Various problems have been encountered in connection with the use of coin switches such as those described above. The contact carrying blades are normally maintained in a spaced relationship relative to one another and are adjusted to come together only upon application of a predetermined closing force. It is quite difficult to adjust the switches to require the proper closing force, since a tolerance of only one or two grams must be maintained. If the closing force is improperly determined, or fixed, "break-up" may occur in the electrical signal passed by the switch. That is, either or both of the switch blades may oscillate following the deposit of a single coin in such a manner that the contacts carried thereby may engage each other several times, and thereby send several output pulses to the credit registering apparatus to register a larger credit than that to which the operator is entitled. In addition, improper adjustment of the switch may prevent the coin from passing the first end of the pivoted lever after coming in contact therewith, thus causing the coin to "bounce" against the lever several times. Once again this may result in multiple output pulses or "break-up."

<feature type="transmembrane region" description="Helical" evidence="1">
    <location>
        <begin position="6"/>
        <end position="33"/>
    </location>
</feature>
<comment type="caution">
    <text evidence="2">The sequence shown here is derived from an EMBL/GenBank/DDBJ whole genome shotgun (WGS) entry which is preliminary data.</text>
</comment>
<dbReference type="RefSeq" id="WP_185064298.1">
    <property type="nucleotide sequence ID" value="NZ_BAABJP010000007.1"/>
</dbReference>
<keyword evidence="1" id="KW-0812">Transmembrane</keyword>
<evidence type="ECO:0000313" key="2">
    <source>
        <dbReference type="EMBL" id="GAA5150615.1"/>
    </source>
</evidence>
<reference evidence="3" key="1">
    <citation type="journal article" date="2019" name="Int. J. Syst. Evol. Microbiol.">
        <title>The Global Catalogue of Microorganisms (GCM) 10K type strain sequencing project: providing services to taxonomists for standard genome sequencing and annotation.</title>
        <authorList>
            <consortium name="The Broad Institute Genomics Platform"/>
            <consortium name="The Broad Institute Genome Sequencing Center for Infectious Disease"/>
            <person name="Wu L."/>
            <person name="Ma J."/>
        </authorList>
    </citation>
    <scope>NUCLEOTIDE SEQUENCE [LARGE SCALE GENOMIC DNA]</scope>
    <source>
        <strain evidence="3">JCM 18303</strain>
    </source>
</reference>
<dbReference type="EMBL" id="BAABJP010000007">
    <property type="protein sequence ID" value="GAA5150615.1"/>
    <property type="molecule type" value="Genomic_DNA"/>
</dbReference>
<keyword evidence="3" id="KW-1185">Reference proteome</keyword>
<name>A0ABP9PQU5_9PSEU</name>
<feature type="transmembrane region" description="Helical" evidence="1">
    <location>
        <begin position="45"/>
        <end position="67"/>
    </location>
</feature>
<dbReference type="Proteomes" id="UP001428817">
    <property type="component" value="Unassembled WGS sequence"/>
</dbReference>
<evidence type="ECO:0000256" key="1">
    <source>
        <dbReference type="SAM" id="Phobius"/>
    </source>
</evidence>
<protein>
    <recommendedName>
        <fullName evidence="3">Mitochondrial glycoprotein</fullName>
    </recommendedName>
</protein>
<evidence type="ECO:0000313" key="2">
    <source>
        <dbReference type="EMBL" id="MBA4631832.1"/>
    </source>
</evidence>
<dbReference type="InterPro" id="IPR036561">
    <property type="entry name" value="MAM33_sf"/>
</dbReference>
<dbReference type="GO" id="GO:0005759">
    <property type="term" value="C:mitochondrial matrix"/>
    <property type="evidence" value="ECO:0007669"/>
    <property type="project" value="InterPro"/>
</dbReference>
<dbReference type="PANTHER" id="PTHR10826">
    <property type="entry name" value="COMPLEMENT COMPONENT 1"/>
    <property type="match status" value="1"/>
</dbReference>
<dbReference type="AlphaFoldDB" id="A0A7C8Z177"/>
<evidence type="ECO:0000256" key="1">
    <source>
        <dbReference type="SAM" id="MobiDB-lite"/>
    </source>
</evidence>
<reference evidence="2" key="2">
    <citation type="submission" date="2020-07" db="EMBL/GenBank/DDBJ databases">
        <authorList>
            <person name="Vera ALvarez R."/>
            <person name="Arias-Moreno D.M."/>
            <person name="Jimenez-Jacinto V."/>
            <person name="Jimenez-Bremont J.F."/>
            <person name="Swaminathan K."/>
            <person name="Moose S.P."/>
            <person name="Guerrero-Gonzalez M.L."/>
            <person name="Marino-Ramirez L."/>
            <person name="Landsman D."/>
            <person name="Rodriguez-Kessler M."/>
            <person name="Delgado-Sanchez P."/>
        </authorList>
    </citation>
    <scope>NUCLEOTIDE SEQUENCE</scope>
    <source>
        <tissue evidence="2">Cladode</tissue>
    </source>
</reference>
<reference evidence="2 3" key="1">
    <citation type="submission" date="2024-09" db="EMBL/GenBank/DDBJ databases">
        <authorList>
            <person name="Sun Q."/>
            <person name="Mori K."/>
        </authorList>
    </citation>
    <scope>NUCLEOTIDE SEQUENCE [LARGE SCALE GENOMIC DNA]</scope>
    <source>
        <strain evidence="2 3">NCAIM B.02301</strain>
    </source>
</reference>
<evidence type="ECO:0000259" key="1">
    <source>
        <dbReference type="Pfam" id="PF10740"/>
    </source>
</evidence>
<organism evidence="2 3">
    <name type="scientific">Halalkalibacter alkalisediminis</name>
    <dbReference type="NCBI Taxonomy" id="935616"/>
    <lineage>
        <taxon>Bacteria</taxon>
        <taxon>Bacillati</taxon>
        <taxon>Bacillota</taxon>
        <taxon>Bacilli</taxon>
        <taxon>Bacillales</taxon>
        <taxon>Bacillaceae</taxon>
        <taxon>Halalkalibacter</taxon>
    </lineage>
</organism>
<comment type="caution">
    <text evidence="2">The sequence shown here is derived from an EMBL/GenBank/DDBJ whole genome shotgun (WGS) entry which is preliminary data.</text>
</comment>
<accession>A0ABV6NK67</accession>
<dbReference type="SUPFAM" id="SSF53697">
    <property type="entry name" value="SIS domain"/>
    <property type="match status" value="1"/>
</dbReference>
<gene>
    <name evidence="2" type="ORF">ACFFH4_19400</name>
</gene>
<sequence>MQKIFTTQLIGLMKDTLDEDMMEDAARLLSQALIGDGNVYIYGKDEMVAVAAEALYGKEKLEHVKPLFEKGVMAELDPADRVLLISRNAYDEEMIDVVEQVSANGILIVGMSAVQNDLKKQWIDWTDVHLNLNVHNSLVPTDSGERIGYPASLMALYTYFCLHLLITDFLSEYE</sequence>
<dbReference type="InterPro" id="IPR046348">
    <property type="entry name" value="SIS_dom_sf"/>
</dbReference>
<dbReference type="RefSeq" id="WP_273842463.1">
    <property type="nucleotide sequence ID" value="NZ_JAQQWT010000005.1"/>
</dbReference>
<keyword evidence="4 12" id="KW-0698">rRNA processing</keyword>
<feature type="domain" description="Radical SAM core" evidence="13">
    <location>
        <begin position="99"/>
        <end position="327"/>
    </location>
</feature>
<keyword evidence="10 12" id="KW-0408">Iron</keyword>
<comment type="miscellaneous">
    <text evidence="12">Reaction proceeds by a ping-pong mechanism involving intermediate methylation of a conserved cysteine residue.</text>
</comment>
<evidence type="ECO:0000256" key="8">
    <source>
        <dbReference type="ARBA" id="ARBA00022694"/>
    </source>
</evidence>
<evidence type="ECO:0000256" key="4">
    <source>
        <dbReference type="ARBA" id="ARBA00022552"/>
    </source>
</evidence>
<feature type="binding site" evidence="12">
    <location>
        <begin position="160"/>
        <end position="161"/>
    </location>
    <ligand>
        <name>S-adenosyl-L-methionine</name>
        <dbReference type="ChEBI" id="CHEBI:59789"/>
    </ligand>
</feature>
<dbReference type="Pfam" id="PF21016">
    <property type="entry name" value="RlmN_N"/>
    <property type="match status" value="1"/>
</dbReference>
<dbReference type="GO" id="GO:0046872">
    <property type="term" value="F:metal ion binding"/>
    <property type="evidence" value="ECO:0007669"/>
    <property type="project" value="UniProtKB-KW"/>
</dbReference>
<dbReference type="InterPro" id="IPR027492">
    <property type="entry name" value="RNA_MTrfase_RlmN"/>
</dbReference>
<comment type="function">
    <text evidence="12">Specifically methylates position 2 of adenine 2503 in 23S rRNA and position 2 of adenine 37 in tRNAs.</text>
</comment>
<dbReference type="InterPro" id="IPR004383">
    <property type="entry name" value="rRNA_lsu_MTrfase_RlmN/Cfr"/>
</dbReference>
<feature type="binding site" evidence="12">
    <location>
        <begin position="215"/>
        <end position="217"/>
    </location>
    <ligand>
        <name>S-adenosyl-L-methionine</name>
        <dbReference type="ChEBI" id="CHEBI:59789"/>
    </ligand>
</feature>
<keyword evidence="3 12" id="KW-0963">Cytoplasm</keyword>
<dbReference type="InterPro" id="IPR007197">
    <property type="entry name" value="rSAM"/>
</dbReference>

Moreover, the switch arrangements described above have permitted operators to "cheat" the vending machines in which they are utilized. By shaking or jarring the machines' cabinets, operators have initiated closure of the coin switches and obtained unwarranted registry of credit.

Further problems encountered in connection with the use of the coin switches of the prior art concern the contacts carried by the switch blades. In the operation of vending machines, deposits of dirt or corrosion frequently form on the contacts and prevent proper closure of the switch. Thus, the operator may be "cheated" by the machine when the coin he deposits does not register a credit due to the failure of the switch to close and relay an output signal pulse.

Furthermore, during the operation of the vending machine the contacts are subject to wear through frequent engagement and must be periodically replaced if the machine is to function properly.

In addition to the coin switch operations, vending machines utilize various other motion detecting switches (e.g., detecting the actual discharge of an article or receptacle). While the disadvantages of these switching arrangements may differ from the coin switch problems in some details, the basic problems of obtaining an accurate indication of the number of moving objects passing a specified point is the same.

SUMMARY OF THE INVENTION